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Update On a Console And Movie With an Elton John Connection

Written by Chief Editor.

Just over a year ago, this Web site's Cheryl's Specials had an interview with Danny White, head of Sound Techniques Ltd. His company's name comes from the legendary recording studio in London, Sound Techniques, founded by Geoff Frost and John Wood in 1965. 
 
The pair also built a total of 14 Sound Techniques consoles. These were used by their own studio, as well as at Sunset Sound Studios and Elektra Sound Recorders in Hollywood, not to mention De Lane Lea and Trident studios in England. Among the artists who used the desks were Elton, Lou Reed, and T-Rex.
 
There's a documentary in the works about this, and Danny told EJW that among those appearing in Sound Techniques: The Parts You Don't Hear will be producer/engineer Ken Scott, who has worked with Elton and the Beatles. He also said that a number of Elton's albums were recorded, in whole, in part,
''or mixed on the company's consoles:
Elton John; Madman Across The Water; Tumbleweed Connection; Don't Shoot Me I'm Only The Piano Player; Honky Chateau; 17-11-70; Friends; Rock of the Westies; and Caribou.''
 
Earlier this year, Danny and his team appeared at NAMM 2018. They had with them a
large format 48 channel “ZR” console based on the original Sound Techniques A Range designed by Frost and Wood back in 1967. The desk’s new owner, Andrew Ratcliffe,was among many blown away by the work of Danny, PH Naffar, and many others. Ken Scott was also there, mixing some Elton John songs on the new board.
 
Andrew has since shared more insights with EJW, as has one of the movie's directors, Neil Innes.
 
EJW: Andrew, did you know about the history of Sound Techniques' unit when you bought it? And how do you plan to utilise it?
 
AR: I was aware that Elton John, the Rolling Stones, and many others had used the consoles. One of my favourite albums is Tumbleweed Connection: I feel like I'm in the same room with them.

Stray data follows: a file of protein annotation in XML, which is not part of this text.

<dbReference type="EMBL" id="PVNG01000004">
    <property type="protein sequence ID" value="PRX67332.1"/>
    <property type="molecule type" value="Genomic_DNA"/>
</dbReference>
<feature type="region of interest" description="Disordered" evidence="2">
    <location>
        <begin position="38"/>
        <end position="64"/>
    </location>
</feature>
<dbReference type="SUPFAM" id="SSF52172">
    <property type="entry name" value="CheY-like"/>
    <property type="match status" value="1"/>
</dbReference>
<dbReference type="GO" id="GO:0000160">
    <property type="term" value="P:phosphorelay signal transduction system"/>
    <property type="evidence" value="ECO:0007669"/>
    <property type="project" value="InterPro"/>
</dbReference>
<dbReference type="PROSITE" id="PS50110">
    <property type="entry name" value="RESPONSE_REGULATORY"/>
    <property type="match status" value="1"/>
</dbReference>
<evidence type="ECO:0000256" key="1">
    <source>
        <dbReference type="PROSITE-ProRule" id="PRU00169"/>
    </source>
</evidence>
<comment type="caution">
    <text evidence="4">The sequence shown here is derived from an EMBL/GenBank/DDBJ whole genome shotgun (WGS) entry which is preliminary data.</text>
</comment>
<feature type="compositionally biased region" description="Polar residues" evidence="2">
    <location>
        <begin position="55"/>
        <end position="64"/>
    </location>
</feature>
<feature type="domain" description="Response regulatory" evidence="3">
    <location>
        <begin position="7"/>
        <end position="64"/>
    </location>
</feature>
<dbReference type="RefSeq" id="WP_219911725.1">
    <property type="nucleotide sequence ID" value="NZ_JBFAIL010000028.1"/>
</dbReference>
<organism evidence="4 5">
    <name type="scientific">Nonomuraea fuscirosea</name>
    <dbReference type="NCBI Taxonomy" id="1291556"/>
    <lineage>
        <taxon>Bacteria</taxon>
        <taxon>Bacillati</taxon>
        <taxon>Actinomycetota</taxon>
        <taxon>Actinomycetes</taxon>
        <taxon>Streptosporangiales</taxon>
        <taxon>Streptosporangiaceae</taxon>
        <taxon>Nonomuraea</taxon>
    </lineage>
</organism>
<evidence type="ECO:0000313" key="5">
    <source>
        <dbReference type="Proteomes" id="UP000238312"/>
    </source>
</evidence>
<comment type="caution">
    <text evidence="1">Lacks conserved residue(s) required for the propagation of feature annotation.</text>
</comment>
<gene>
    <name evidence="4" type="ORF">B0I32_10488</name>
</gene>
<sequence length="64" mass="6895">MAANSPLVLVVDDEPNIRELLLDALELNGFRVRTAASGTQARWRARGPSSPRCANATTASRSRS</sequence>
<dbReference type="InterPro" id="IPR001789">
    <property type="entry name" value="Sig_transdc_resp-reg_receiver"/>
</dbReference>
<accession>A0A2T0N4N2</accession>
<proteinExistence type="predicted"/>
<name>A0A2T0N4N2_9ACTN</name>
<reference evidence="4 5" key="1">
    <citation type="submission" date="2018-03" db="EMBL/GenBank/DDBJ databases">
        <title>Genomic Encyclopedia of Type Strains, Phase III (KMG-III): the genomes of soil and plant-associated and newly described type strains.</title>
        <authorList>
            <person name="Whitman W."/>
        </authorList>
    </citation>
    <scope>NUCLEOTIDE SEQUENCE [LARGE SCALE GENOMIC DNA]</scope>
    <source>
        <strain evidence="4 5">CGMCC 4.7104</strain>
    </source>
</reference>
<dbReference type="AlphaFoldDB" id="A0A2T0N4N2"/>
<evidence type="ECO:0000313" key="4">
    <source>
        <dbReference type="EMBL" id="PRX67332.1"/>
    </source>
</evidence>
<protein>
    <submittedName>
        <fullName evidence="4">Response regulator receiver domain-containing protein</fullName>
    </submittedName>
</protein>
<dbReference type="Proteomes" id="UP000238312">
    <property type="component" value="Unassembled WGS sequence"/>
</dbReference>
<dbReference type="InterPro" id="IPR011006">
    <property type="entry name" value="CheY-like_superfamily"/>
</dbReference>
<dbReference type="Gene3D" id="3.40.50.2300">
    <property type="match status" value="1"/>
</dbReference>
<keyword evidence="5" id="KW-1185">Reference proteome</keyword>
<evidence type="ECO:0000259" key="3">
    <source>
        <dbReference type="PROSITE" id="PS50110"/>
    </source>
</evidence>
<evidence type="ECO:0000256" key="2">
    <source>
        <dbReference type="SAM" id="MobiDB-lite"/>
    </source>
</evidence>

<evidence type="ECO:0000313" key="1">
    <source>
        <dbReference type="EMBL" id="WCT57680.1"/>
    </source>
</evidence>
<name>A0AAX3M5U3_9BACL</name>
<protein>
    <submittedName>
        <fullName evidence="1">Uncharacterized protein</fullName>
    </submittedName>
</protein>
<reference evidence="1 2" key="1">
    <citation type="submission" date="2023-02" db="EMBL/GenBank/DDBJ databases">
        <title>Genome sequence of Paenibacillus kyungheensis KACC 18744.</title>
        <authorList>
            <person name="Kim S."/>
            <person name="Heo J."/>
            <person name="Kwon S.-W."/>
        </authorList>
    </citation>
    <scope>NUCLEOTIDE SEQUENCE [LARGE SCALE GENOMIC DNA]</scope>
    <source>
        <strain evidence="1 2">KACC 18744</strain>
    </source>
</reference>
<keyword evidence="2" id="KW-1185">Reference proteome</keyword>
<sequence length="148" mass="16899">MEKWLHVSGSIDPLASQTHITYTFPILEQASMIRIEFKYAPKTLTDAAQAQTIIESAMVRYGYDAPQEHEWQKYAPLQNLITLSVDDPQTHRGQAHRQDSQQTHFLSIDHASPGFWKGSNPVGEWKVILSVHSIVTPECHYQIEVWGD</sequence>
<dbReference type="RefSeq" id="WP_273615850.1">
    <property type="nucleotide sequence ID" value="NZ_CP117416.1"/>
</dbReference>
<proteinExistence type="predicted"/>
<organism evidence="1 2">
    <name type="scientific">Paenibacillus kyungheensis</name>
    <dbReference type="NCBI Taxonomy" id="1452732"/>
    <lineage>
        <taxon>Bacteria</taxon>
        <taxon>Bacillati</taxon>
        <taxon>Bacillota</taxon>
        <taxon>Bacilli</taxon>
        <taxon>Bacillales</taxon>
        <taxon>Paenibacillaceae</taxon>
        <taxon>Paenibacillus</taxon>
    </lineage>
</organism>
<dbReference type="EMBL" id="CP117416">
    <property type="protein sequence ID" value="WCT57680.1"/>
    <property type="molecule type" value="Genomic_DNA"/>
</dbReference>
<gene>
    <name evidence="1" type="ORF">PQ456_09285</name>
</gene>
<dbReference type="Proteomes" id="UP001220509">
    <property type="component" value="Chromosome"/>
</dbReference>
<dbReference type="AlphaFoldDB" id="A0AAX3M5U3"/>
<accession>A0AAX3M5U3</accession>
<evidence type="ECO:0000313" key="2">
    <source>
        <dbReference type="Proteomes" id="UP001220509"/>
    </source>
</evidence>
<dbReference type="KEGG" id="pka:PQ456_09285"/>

Of course, you need a great group--like Elton's--as well as great equipment. The founder of Elektra, Jac Holzman, has said: ''All of the technology is a means to an end. We are the end. And we just have to pay attention.''
 
I will be using the console next year, when I open Tweed Recording Academy in  Athens, Georgia. We'll have a commercial studio nearby as well as two studios within the school; a community space for performances and an art gallery.
 
A few years ago, I ran Tweed Recording Studio in Oxford in Oxford, Mississippi.
 
EJW: Are you familiar with the film in progress, Sound Techniques: The Parts You Don't Hear (directed by Neil Innes and Nick Turner)?
 
AR: Yes, I'm in it!
 
EJW: You were a drummer before becoming an engineer and producer. Did anyone in particular influence you?
 
AR: I grew up listening to music, thanks to my parents. I heard a lot of Motown and Stax.
 
EJW: Neil, what Elton John songs did Ken play at NAMM 2018, and did any well-known people stop by?
 
NI: Lots of stars stopped by the desk including George Clinton. Ken was mixing Rocket Man and Goodbye Yellow Brick Road, along with some David Bowie tracks. Danny and his team were great, and the console and Sound Techniques booth was a super hit with the NAMM crowd.
 
EJW: Has more been happening with the documentary in the past year or so?
 
NI: We're up to more than 40 interviews now {more recent interviewees include Bruce Botnick, who worked with the Doors, and drummer Dave Mattacks, who appeared on Elton's Leather Jackets and Ice on Fire albums} and will be hopefully winding up on the filming this year to focus on the edit for a 2019 / 2020 release! 
 
We've reached out to Elton for an interview but to no avail. Hopefully we'll get him, though!